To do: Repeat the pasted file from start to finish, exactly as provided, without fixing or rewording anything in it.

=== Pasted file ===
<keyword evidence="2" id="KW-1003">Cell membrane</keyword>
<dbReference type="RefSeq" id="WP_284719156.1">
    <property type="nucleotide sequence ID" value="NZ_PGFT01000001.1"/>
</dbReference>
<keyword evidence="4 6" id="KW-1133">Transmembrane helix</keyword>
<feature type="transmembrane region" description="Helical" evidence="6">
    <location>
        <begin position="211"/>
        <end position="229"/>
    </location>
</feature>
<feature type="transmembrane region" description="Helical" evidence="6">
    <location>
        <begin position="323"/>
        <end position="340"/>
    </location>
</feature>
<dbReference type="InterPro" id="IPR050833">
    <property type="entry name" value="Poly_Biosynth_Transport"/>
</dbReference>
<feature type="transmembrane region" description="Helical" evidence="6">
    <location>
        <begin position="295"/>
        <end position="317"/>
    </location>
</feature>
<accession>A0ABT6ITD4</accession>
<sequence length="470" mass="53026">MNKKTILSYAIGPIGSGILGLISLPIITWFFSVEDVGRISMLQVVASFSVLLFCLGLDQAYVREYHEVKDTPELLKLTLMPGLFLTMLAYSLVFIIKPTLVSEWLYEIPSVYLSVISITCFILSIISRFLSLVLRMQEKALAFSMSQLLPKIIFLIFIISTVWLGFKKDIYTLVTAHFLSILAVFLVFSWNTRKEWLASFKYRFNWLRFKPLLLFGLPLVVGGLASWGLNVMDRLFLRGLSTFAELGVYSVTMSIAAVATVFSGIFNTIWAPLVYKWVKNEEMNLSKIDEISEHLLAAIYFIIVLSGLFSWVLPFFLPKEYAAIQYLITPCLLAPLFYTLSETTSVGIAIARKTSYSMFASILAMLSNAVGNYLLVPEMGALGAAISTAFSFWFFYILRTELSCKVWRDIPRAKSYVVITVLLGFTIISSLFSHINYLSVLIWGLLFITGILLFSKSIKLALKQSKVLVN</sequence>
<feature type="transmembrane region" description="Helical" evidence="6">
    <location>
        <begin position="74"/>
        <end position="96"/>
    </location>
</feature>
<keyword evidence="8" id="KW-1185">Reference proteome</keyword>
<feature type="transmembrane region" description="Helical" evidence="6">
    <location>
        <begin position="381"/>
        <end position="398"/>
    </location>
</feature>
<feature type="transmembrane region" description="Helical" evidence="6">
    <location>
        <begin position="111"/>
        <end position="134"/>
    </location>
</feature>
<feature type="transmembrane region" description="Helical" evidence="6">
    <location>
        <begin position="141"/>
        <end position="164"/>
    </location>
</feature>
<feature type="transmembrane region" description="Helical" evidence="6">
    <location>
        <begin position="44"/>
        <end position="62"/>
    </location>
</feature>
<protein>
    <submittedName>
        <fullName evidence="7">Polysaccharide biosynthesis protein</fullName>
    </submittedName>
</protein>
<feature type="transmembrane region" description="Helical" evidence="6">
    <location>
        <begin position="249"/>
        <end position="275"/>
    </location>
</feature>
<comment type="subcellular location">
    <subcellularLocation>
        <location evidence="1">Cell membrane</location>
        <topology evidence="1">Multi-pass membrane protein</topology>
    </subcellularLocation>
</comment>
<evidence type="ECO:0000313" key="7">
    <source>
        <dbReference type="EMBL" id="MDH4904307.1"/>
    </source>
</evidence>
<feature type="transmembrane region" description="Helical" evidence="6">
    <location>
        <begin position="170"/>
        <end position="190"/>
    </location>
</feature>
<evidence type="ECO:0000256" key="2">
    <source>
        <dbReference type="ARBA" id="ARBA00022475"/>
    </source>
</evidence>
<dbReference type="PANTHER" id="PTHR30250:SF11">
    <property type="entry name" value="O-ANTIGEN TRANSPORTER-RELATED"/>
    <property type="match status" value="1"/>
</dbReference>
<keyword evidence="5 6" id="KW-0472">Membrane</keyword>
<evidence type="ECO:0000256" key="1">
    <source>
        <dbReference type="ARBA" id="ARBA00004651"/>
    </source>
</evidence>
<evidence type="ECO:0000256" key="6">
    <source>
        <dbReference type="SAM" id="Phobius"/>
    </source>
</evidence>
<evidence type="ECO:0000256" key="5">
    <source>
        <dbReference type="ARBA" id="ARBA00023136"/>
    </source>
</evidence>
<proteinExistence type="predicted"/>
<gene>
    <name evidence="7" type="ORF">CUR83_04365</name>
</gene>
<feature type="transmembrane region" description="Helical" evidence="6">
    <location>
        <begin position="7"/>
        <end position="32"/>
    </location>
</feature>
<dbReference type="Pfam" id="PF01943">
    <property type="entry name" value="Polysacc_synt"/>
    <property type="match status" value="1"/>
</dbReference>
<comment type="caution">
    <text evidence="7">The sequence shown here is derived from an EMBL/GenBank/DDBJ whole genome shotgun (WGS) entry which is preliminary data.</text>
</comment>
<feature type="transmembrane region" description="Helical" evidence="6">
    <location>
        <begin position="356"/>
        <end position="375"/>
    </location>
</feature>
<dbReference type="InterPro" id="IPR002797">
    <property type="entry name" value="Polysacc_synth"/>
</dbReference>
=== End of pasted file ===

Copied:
<keyword evidence="2" id="KW-1003">Cell membrane</keyword>
<dbReference type="RefSeq" id="WP_284719156.1">
    <property type="nucleotide sequence ID" value="NZ_PGFT01000001.1"/>
</dbReference>
<keyword evidence="4 6" id="KW-1133">Transmembrane helix</keyword>
<feature type="transmembrane region" description="Helical" evidence="6">
    <location>
        <begin position="211"/>
        <end position="229"/>
    </location>
</feature>
<feature type="transmembrane region" description="Helical" evidence="6">
    <location>
        <begin position="323"/>
        <end position="340"/>
    </location>
</feature>
<dbReference type="InterPro" id="IPR050833">
    <property type="entry name" value="Poly_Biosynth_Transport"/>
</dbReference>
<feature type="transmembrane region" description="Helical" evidence="6">
    <location>
        <begin position="295"/>
        <end position="317"/>
    </location>
</feature>
<accession>A0ABT6ITD4</accession>
<sequence length="470" mass="53026">MNKKTILSYAIGPIGSGILGLISLPIITWFFSVEDVGRISMLQVVASFSVLLFCLGLDQAYVREYHEVKDTPELLKLTLMPGLFLTMLAYSLVFIIKPTLVSEWLYEIPSVYLSVISITCFILSIISRFLSLVLRMQEKALAFSMSQLLPKIIFLIFIISTVWLGFKKDIYTLVTAHFLSILAVFLVFSWNTRKEWLASFKYRFNWLRFKPLLLFGLPLVVGGLASWGLNVMDRLFLRGLSTFAELGVYSVTMSIAAVATVFSGIFNTIWAPLVYKWVKNEEMNLSKIDEISEHLLAAIYFIIVLSGLFSWVLPFFLPKEYAAIQYLITPCLLAPLFYTLSETTSVGIAIARKTSYSMFASILAMLSNAVGNYLLVPEMGALGAAISTAFSFWFFYILRTELSCKVWRDIPRAKSYVVITVLLGFTIISSLFSHINYLSVLIWGLLFITGILLFSKSIKLALKQSKVLVN</sequence>
<feature type="transmembrane region" description="Helical" evidence="6">
    <location>
        <begin position="74"/>
        <end position="96"/>
    </location>
</feature>
<keyword evidence="8" id="KW-1185">Reference proteome</keyword>
<feature type="transmembrane region" description="Helical" evidence="6">
    <location>
        <begin position="381"/>
        <end position="398"/>
    </location>
</feature>
<feature type="transmembrane region" description="Helical" evidence="6">
    <location>
        <begin position="111"/>
        <end position="134"/>
    </location>
</feature>
<feature type="transmembrane region" description="Helical" evidence="6">
    <location>
        <begin position="141"/>
        <end position="164"/>
    </location>
</feature>
<feature type="transmembrane region" description="Helical" evidence="6">
    <location>
        <begin position="44"/>
        <end position="62"/>
    </location>
</feature>
<protein>
    <submittedName>
        <fullName evidence="7">Polysaccharide biosynthesis protein</fullName>
    </submittedName>
</protein>
<feature type="transmembrane region" description="Helical" evidence="6">
    <location>
        <begin position="249"/>
        <end position="275"/>
    </location>
</feature>
<comment type="subcellular location">
    <subcellularLocation>
        <location evidence="1">Cell membrane</location>
        <topology evidence="1">Multi-pass membrane protein</topology>
    </subcellularLocation>
</comment>
<evidence type="ECO:0000313" key="7">
    <source>
        <dbReference type="EMBL" id="MDH4904307.1"/>
    </source>
</evidence>
<feature type="transmembrane region" description="Helical" evidence="6">
    <location>
        <begin position="170"/>
        <end position="190"/>
    </location>
</feature>
<evidence type="ECO:0000256" key="2">
    <source>
        <dbReference type="ARBA" id="ARBA00022475"/>
    </source>
</evidence>
<dbReference type="PANTHER" id="PTHR30250:SF11">
    <property type="entry name" value="O-ANTIGEN TRANSPORTER-RELATED"/>
    <property type="match status" value="1"/>
</dbReference>
<keyword evidence="5 6" id="KW-0472">Membrane</keyword>
<evidence type="ECO:0000256" key="1">
    <source>
        <dbReference type="ARBA" id="ARBA00004651"/>
    </source>
</evidence>
<evidence type="ECO:0000256" key="6">
    <source>
        <dbReference type="SAM" id="Phobius"/>
    </source>
</evidence>
<evidence type="ECO:0000256" key="5">
    <source>
        <dbReference type="ARBA" id="ARBA00023136"/>
    </source>
</evidence>
<proteinExistence type="predicted"/>
<gene>
    <name evidence="7" type="ORF">CUR83_04365</name>
</gene>
<feature type="transmembrane region" description="Helical" evidence="6">
    <location>
        <begin position="7"/>
        <end position="32"/>
    </location>
</feature>
<dbReference type="Pfam" id="PF01943">
    <property type="entry name" value="Polysacc_synt"/>
    <property type="match status" value="1"/>
</dbReference>
<comment type="caution">
    <text evidence="7">The sequence shown here is derived from an EMBL/GenBank/DDBJ whole genome shotgun (WGS) entry which is preliminary data.</text>
</comment>
<feature type="transmembrane region" description="Helical" evidence="6">
    <location>
        <begin position="356"/>
        <end position="375"/>
    </location>
</feature>
<dbReference type="InterPro" id="IPR002797">
    <property type="entry name" value="Polysacc_synth"/>
</dbReference>